All you need to know about malware, according to Itay Glick, CEO of Israeli cyber-security start-up Votiro, is that 91% of it is delivered by email or through downloads. “Hackers and crackers have had overwhelming success by attaching malware to pictures, documents, web links, and anything else that is delivered by email.” The best way to prevent users from clicking on these malware-spreading attachments and links, he said, is to prevent them from getting to the user in the first place — “which is what Votiro does,” Glick added.
Despite the constant exhortations by security personnel, workers at businesses large and small continue to click on infected attachments and links, exposing their organization’s data to the lowest of low-life data swipers. In other words, current deterrence practices just aren’t cutting the mustard for many organizations’ security needs.
For some, the “thrill of the unknown” is just too great — they absolutely must know what lies behind that bombastic message title promising juicy information, while for others, it’s a matter of being “too busy” (or too lazy) to exercise caution.
Which is why Votiro takes a totally different approach to cyber-security, said Glick. Instead of relying on the security-consciousness of workers, Votiro “sanitizes” links, attachments, email messages, downloads, and any other form of data that enters an organization’s servers via the Internet. “Our technology detects anomalies in messages, files, and downloads, and if anything is suspect, our system prevents it from getting onto a live server,” said Glick.
Suspicious email messages aren’t always dubious at first glance; many infected documents look like real documents that someone in an organization would probably get as a matter of course during the workday; in fact, many of them may be actual organizational reports or documents that a hacker loaded with malware. That, in fact, is exactly what appears to have happened at Israel-based security organization RSA in 2011, when hackers got access to the company’s servers.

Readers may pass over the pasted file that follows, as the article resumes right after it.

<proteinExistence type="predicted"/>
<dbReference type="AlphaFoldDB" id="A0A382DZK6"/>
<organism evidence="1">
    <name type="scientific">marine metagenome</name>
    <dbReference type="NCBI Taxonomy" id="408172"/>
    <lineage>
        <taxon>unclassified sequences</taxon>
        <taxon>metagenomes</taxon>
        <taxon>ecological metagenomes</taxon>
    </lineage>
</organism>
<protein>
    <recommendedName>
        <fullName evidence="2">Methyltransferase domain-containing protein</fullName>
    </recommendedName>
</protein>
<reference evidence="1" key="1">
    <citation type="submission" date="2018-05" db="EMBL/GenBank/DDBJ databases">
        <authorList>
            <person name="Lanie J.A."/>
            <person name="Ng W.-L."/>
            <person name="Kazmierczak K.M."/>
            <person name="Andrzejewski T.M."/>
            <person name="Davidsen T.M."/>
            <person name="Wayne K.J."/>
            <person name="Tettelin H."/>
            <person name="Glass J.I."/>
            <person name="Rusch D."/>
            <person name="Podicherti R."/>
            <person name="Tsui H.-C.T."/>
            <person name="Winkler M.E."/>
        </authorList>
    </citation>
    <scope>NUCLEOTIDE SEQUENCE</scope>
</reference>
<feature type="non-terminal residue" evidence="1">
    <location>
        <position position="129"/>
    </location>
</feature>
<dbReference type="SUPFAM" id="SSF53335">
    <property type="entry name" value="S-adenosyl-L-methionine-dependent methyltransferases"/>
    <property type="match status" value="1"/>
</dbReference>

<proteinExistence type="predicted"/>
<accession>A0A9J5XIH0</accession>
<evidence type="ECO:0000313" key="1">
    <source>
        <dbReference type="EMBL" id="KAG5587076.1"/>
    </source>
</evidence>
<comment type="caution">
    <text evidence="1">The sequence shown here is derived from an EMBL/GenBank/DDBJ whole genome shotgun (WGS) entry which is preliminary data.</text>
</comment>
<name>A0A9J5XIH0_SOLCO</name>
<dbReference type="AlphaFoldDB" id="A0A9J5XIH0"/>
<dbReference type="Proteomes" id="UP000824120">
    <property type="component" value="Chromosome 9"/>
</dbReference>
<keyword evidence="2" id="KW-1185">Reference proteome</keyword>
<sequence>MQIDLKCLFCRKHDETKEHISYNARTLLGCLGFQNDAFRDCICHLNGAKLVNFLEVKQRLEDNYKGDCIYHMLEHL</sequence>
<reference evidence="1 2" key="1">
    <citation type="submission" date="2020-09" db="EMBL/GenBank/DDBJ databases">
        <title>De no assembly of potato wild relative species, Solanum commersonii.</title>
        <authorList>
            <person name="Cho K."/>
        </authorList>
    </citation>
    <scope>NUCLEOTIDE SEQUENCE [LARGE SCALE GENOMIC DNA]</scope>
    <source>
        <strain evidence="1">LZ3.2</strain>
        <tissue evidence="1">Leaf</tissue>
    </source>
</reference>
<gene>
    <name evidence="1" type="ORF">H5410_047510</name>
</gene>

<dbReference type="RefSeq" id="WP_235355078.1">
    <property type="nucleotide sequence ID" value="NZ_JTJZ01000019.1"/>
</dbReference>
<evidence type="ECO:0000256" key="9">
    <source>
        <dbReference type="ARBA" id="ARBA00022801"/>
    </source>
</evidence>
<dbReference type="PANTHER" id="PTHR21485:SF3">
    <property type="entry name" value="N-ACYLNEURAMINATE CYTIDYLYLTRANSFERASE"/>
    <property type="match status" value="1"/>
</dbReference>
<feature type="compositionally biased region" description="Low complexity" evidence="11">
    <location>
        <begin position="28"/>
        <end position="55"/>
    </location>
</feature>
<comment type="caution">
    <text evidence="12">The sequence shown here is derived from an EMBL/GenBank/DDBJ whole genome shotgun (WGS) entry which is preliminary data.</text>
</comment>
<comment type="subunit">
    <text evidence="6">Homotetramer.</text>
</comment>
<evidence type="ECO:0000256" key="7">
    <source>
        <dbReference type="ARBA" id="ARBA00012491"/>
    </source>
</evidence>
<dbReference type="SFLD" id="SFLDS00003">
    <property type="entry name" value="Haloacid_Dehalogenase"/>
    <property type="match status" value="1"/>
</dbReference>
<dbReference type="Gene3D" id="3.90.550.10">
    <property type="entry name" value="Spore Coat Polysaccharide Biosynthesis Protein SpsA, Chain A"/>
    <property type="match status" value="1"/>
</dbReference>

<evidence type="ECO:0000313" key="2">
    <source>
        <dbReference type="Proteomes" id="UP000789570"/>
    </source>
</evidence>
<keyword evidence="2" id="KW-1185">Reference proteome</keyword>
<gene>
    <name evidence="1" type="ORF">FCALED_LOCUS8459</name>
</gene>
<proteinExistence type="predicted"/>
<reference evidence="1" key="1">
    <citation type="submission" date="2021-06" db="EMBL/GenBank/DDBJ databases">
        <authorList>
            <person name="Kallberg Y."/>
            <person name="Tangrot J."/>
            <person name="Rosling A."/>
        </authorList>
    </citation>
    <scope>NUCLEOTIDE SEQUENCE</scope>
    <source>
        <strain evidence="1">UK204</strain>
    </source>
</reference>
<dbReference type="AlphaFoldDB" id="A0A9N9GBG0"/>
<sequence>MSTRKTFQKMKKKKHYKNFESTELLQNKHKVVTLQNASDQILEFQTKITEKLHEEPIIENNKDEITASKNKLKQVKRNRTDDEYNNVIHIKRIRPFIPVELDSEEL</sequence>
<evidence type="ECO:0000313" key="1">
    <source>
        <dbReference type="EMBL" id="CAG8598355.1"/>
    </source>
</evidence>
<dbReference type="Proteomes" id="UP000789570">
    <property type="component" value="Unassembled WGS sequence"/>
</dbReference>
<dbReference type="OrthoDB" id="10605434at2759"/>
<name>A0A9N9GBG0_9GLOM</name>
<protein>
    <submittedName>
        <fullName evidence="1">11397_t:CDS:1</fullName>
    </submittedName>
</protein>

According to security researchers, the malware that enabled hackers to get to the data they wanted was included in a document that was attached to an email message titled “2011 Recruitment plan.xls” — just the kind of thing someone in the HR or accounting department would expect to receive. “The email was crafted well enough to trick one of the employees to retrieve it from their Junk mail folder, and open the attached excel file,” RSA wrote in a blog post.
It’s the kind of thing that happens daily at companies large and small, said Glick. Even checking out where the message was sent from doesn’t always work, because skilled hackers can even get into an employee’s email account and send the malware from there, so the message looks and feels totally legitimate, he added.
To prevent this, companies can use Votiro’s Secure Data Sanitization (SDS) system, which evaluates incoming traffic, thoroughly examining anything that comes into an organization’s network for anomalies — bits and bytes that are not consistent with the file type a file claims to be (extra bytes in a Word file, for example, could mean that a Word macro virus is present). Votiro’s sanitization service is meant to sit on a device (like a PC) dedicated to run the Votiro system, with all data evaluated as it passes through.
More than just a sandbox or a DMZ server running an anti-virus program, Votiro’s system is in constant communication with the company’s servers, recording attempted attacks and checking on new exploits as they come in, said Glick, and boast many other features as well. “So far we have been able to mitigate nearly all the new, zero-day exploits that have appeared on the web that have tried to attack our clients’ servers,” Glick added.
While there are other security as a service (SaaS) solutions on the market that are similar what Votiro is doing, not all of them are as popular. According to Glick, the company counts among its dozens of customers many of the largest companies in Israel, including “most government agencies in Israel, pharmaceutical and aerospace companies, and a national energy company,” which he would not name — as well as large companies in the US, many with 10,000 employees and more.
To show off its technology, and to “give back to the community,” said Glick, the company has set up a free online sanitizing service where anyone can upload suspicious documents for evaluation. “The new service allows organizations to experience the strengths of our sanitization process and understand the overall benefits of our Secure Data Sanitization solution,” he added.
Established in 2009 in Tel Aviv, the privately-held company, unlike many other security start-ups, makes money. Even though, in terms of its age, Votiro should be considered a start-up, “we really aren’t,” Glick said. “There’s a big difference between a start-up that survives on venture capital, and one that is revenue-based, like us. I guess that makes us an enterprise.”